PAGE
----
The slogan “Cops and the Klan work hand in hand” is still valid. And the far-right Trump appointees now in charge of so many federal agencies — like the notorious torturer Gina Haspel, director of the CIA — must be fought as they push the government even further to the right.
Charlottesville a year later
The following account of what happened in Charlottesville, Va., is by Malik Clark of G-Rebls and Workers World Party.
After fascist and Nazi groups announced a Unite the Right rally in Charlottesville, Va., for Aug. 11, University of Virginia students organized their own Rally for Justice on that day. The approach of the anniversary of Heather Heyer’s death a year ago during a similar rally by the far right conjured noticeable tension as everyone wondered what would happen. Would the Ku Klux Klan and neo-Nazis return to clash with the anti-fascist demonstration?
Organized by the activist group Students United, the event drew over 200 protesters carrying banners and signs denouncing white supremacy, neo-Nazis and the police. The student group planned to “reclaim the north plaza of the Rotunda,” where a statue of slaveowner president Thomas Jefferson stands — a target since the previous Unite the Right demonstration in Charlottesville.
The students had been told they would be allowed to convene in this area, but law enforcement blocked off the statue and prohibited an occupation.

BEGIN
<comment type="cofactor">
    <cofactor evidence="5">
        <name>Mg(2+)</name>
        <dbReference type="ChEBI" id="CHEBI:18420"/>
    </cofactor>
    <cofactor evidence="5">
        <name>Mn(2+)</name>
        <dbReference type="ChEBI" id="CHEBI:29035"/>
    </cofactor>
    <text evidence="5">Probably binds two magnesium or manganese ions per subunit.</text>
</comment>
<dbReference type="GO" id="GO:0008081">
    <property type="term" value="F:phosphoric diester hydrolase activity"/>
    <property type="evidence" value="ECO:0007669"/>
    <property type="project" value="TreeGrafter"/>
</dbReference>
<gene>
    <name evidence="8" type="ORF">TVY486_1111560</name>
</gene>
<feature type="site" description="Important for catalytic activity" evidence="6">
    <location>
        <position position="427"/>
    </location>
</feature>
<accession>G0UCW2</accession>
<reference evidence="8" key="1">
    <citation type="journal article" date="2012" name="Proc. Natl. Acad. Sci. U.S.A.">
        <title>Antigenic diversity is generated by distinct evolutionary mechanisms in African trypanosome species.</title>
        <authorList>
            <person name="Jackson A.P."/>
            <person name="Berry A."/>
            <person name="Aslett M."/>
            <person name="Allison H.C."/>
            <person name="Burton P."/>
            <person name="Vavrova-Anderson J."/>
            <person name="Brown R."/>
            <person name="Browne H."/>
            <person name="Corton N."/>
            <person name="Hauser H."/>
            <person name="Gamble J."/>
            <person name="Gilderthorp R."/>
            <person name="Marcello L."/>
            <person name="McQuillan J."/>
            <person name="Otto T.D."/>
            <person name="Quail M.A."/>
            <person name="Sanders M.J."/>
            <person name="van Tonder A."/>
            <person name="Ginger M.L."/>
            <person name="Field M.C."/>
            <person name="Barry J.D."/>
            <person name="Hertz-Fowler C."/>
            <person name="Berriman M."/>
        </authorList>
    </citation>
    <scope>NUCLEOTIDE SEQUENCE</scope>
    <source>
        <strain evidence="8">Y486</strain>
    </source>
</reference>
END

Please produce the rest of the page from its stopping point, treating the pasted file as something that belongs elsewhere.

Many organizations came out in support of the student rally, including community groups, members of the Catholic Church and local activists. They gathered to the east of the statue and the Rotunda. Passionate Black student leaders spoke of Heather Heyer’s tragic death and how the heavy policing of their approved rally was evidence of the people’s power. Survivors faced their resurfaced trauma and spoke about what the past year has been like for them and the importance of the community learning from tragic events.
State law enforcement overwhelmed most free space within the university. A myriad of police cars, vans, armored vehicles and buses riddled the side streets and student/faculty parking lots. Officers in full riot gear made their way through the pavilions to approach the rally.
The peaceful Rally for Justice became a target of yet another show of power by the tools of the government.
Protesters formed a human barrier to keep the cop militia away, shouting, “We don’t see no riot here, why are you in riot gear?”